Open Access Highly Accessed Methodology article

Improving the performance of true single molecule sequencing for ancient DNA

Aurelien Ginolhac1, Julia Vilstrup1, Jesper Stenderup1, Morten Rasmussen1, Mathias Stiller2, Beth Shapiro2, Grant Zazula3, Duane Froese4, Kathleen E Steinmann56, John F Thompson57, Khaled AS AL-Rasheid8, Thomas MP Gilbert1, Eske Willerslev1 and Ludovic Orlando1*

Author Affiliations

1 Centre for GeoGenetics, Natural History Museum of Denmark, Copenhagen University, 5-7 Øster Voldgade, København, 1350, Denmark

2 Department of Biology, The Pennsylvania State University, 326 Mueller Lab, University Park, PA, 16802, USA

3 Department of Tourism and Culture, Government of Yukon, Yukon, Palaeontology Program, PO Box 2703 L2A, Whitehorse, Yukon Territory Y1A, 2C6, Canada

4 Department of Earth and Atmospheric Sciences, University of Alberta, Edmonton, Alberta T6G 2E3, Canada

5 Applications, Methods and Collaborations, Helicos BioSciences, One Kendall Square Bldg 200LL, Cambridge, MA, 02139, USA

6 Present address: Broad Institute of Massachusetts Institute of Technology and Harvard, Cambridge, MA, 021423, USA

7 Present address: NABsys Inc, 60 Clifford Street, Providence, RI, 0290, USA

8 Zoology Department, College of Science King Saud University, P.O. Box, 2455, Riyadh, 11451, Saudi Arabia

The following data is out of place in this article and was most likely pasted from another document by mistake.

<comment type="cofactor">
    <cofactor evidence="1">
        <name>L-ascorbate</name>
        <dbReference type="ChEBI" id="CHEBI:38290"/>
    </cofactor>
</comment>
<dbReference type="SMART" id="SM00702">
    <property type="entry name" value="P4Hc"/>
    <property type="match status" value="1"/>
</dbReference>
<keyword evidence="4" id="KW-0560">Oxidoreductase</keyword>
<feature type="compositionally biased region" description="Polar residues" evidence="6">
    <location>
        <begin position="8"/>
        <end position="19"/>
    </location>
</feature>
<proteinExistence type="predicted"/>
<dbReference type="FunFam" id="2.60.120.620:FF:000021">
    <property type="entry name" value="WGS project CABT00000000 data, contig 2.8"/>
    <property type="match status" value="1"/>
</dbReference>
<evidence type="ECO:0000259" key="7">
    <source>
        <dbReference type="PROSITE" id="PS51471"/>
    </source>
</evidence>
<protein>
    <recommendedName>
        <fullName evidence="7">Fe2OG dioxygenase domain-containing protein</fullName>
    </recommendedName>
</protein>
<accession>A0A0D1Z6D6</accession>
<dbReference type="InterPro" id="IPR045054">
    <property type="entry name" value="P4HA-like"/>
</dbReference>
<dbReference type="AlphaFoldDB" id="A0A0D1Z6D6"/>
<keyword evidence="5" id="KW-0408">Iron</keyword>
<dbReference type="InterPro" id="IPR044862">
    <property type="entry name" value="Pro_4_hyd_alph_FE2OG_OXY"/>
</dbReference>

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BMC Genomics 2012, 13:177  doi:10.1186/1471-2164-13-177

Published: 10 May 2012

Additional files

Additional file 1::

Figure S1. Contrasting nucleotide misincorporation patterns from sample CA (>50,300 BP) and sample TP (13,389±52 BP). The frequencies of all possible mismatches and indels observed between the horse genome and the sequencing reads are reported in grey as a function of their position on the sequencing reads, except for C→T, G→A, insertions, and deletions that are reported in blue, red, pink, and green respectively. Only the first 25 nucleotides (left) or the last 25 nucleotides (right) sequenced are considered. Figure S2. Helicos tSMS sequencing: basics and coordinate definition. Helicos tSMS is not dependent on library building and amplification but rather performs direct sequencing of single molecules following a simple template preparation procedure consisting of DNA denaturation and poly-A tailing (An, red) of single stranded templates with terminal deoxynucleotidyl transferase. Poly-A tailed templates are further captured with oligo-dT-50 probes linked to the surface of a flow cell. Fill-in (T, black) and lock (B, blue) steps are designed to fill any remaining nucleotide 3’ of the probe and to avoid sequencing the region complementary to the poly-A tail. Assuming 100%-efficiency for the locking step, the first nucleotide sequenced with tSMS corresponds to a position complementary to the penultimate nucleotide of the preserved ancient DNA strand. This position is referred to as position +1 in Figure 4. The last nucleotide of the ancient DNA template corresponds to the locking site; this position is referred to as position −1 in Figure 4. The first genomic position following the end of the ancient DNA strand is referred to as position -2. In Figure 4, the base composition at positions +1, -1 and −2 is given according to the strand sequenced by tSMS (see red arrows). Base composition at positions −1 and −2 are retrieved according to the base composition at the corresponding genomic coordinates, while for position +1, the base composition is estimated directly from the read sequence information.

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